Before you head out to the mall to do your Christmas shopping, you might want to see What Would Jesus Buy? first. Directed by Rob VanAlkemade and produced by Morgan Spurlock, the documentary opens today in New York before expanding to selected locations nationwide. It follows Reverend Billy and his Church of Stop Shopping Choir on a trek across America as they endeavor to deliver their anti-shopping, anti-materialism, pro-Christmas message, bolstered by most of the trappings of fundamentalist religion. The intent and purpose of Reverend Billy and his followers is not immediately apparent -- I kept wondering, "Are these guys for real?" -- but everyone enjoys the gospel music and the high-spirited show, except security guards, police officers and corporations.
Much of the first hour of the approximately 90-minute film is spent showing Reverend Billy and the choir in action, preaching that a "Shopacalypse" is approaching and that people should stop their mindless shopping. The man who became Reverend Billy arrived in Times Square just before the turn of the century, only to discover that it had been turned into a mecca for shoppers. Observing the street corner preachers who remained in the area, he was inspired to buy a white collar, bleach his hair and start a new church. He adapted the methods of the street preachers and formed a choir of enthusiastic and talented singers. Reverend Billy goes to where the people are, walking into the middle of retail shops and malls and encouraging shoppers to stop what they're doing. His secular gospel appears to be simple: Shopping is evil; stop it.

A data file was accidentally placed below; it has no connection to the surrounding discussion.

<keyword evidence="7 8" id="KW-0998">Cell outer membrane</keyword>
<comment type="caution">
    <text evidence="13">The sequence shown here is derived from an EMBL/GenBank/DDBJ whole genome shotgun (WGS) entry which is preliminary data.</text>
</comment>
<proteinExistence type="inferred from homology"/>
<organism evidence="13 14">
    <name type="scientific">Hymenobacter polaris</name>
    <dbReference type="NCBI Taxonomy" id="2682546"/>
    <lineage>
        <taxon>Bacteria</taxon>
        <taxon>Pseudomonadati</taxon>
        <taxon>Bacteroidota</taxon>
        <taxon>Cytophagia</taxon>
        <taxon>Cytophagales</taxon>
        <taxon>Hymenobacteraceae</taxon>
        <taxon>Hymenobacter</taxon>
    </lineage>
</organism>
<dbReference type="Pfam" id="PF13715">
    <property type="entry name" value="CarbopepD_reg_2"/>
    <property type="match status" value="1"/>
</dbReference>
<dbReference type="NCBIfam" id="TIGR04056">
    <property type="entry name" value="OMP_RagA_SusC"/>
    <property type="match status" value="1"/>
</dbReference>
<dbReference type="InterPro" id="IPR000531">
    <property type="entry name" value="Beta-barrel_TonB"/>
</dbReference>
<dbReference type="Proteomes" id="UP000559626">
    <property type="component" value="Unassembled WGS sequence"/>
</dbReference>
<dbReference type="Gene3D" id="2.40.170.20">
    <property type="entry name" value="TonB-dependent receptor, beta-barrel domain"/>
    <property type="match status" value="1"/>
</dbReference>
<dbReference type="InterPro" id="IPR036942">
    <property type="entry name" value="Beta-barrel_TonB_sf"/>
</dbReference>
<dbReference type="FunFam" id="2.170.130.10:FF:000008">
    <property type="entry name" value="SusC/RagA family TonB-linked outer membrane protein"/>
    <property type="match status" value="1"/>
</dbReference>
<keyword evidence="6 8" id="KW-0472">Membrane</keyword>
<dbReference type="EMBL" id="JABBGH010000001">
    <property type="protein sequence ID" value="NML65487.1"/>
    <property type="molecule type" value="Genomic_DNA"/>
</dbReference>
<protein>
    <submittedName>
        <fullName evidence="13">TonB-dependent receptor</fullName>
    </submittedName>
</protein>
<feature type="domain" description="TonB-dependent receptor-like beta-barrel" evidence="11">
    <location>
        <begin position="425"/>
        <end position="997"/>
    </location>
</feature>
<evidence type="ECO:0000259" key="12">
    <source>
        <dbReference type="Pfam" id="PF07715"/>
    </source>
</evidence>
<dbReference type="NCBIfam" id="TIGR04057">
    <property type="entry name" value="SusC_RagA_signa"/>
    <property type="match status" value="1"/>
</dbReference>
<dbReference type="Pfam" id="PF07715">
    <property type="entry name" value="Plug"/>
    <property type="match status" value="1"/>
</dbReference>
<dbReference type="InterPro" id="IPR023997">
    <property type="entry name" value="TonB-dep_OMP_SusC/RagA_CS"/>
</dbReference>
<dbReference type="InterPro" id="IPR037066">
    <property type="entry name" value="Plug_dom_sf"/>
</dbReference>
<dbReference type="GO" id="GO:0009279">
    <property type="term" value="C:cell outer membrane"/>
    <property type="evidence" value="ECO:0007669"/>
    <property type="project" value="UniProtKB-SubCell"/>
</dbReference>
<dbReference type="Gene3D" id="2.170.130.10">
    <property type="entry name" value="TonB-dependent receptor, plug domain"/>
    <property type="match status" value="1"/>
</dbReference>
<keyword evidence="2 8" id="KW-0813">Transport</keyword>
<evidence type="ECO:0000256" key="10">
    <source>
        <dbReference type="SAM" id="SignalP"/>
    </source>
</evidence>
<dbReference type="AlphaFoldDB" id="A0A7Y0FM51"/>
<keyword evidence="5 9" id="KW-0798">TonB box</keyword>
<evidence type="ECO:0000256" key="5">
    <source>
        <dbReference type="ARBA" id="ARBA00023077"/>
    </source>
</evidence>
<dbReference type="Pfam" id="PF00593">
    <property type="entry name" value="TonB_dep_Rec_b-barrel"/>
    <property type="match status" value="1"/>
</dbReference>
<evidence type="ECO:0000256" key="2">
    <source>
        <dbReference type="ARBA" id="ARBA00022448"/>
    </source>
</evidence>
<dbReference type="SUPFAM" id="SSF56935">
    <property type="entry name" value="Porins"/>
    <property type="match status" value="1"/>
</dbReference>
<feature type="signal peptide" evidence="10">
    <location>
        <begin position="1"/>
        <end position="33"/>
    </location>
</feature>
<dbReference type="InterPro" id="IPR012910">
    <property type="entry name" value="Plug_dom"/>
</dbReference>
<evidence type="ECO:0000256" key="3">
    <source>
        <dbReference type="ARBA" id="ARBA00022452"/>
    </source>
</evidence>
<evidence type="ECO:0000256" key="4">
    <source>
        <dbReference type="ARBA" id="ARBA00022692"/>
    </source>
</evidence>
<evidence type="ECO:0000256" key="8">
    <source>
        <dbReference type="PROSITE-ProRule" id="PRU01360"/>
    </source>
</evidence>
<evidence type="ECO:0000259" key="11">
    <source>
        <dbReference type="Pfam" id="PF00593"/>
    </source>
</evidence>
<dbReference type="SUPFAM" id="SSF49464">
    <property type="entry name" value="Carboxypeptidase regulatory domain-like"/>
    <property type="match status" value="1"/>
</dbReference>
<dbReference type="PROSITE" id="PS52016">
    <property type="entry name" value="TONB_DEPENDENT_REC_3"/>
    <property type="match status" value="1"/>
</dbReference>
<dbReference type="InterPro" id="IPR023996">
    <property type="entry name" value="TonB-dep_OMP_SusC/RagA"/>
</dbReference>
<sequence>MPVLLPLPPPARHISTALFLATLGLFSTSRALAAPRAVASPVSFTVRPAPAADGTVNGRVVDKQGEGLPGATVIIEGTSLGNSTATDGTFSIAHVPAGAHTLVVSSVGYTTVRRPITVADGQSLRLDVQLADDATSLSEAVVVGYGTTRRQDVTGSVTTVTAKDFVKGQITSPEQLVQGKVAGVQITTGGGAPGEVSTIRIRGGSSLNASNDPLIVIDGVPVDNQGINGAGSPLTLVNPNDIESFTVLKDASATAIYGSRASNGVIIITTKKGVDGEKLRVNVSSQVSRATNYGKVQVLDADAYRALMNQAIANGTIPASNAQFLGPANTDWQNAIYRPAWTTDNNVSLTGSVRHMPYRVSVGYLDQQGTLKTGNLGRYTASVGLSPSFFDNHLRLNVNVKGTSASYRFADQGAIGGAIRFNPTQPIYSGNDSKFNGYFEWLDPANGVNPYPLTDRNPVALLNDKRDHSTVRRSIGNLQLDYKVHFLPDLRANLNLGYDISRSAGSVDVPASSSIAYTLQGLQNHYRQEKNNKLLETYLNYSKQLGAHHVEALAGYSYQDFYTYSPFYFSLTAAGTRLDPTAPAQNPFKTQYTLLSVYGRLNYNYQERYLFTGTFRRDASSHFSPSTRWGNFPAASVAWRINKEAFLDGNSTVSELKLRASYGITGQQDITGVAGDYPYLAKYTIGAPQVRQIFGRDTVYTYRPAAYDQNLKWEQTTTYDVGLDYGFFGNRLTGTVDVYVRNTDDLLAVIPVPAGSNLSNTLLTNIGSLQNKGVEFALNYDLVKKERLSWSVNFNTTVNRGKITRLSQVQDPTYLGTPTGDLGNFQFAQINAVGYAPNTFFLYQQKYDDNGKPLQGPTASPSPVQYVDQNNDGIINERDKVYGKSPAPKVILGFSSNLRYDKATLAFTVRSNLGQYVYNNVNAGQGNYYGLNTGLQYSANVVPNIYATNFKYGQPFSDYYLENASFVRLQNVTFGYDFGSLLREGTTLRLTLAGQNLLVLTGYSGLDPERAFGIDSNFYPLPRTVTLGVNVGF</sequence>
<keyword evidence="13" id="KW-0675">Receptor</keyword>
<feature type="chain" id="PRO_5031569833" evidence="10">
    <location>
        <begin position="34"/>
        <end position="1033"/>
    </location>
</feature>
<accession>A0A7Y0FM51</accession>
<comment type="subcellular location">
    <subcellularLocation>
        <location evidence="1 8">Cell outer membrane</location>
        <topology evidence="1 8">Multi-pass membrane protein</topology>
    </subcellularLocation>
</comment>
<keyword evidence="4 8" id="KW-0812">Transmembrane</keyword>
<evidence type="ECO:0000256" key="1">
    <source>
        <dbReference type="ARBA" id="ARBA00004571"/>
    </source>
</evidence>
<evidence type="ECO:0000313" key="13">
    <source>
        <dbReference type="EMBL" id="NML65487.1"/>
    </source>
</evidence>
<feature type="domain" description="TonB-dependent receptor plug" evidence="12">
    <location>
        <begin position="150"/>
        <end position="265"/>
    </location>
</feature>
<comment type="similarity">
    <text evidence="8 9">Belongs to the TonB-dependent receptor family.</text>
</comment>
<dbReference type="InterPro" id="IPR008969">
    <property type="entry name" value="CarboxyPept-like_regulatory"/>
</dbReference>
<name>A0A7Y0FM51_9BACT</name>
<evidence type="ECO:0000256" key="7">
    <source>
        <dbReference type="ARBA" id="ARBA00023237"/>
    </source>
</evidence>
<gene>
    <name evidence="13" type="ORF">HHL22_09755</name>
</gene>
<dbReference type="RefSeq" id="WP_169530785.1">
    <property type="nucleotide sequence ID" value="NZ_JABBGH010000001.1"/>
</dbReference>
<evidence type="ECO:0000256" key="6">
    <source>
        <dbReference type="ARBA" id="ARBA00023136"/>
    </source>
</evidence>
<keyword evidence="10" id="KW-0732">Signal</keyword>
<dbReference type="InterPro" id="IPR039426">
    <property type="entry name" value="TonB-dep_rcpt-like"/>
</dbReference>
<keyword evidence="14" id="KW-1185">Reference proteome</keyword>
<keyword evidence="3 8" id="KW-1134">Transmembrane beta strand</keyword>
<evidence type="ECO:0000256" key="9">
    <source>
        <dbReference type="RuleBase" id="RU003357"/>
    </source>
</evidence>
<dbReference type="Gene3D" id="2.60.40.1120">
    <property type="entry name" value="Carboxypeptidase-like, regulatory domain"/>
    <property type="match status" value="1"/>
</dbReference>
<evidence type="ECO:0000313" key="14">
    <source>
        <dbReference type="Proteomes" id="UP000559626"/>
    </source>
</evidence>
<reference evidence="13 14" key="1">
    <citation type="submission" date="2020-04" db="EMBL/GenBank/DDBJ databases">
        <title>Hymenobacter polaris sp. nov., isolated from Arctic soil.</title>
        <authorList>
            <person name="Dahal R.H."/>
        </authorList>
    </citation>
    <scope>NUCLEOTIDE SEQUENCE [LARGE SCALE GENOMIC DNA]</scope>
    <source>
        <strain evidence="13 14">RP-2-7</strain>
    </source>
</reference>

Director Rob VanAlkemade alternates footage of Reverend Billy and his bus tour with narrated factoids and brief interviews with secular and religious experts, talking about the huge amounts of money that are spent during the holidays, the huge amount of credit card debt that is incurred by consumers, and the powerful addiction to shopping that some people appear to have. There's also a plethora of snippets of children and adults gushing about the presents they want to receive for Christmas, no matter the huge number of toys they already possess.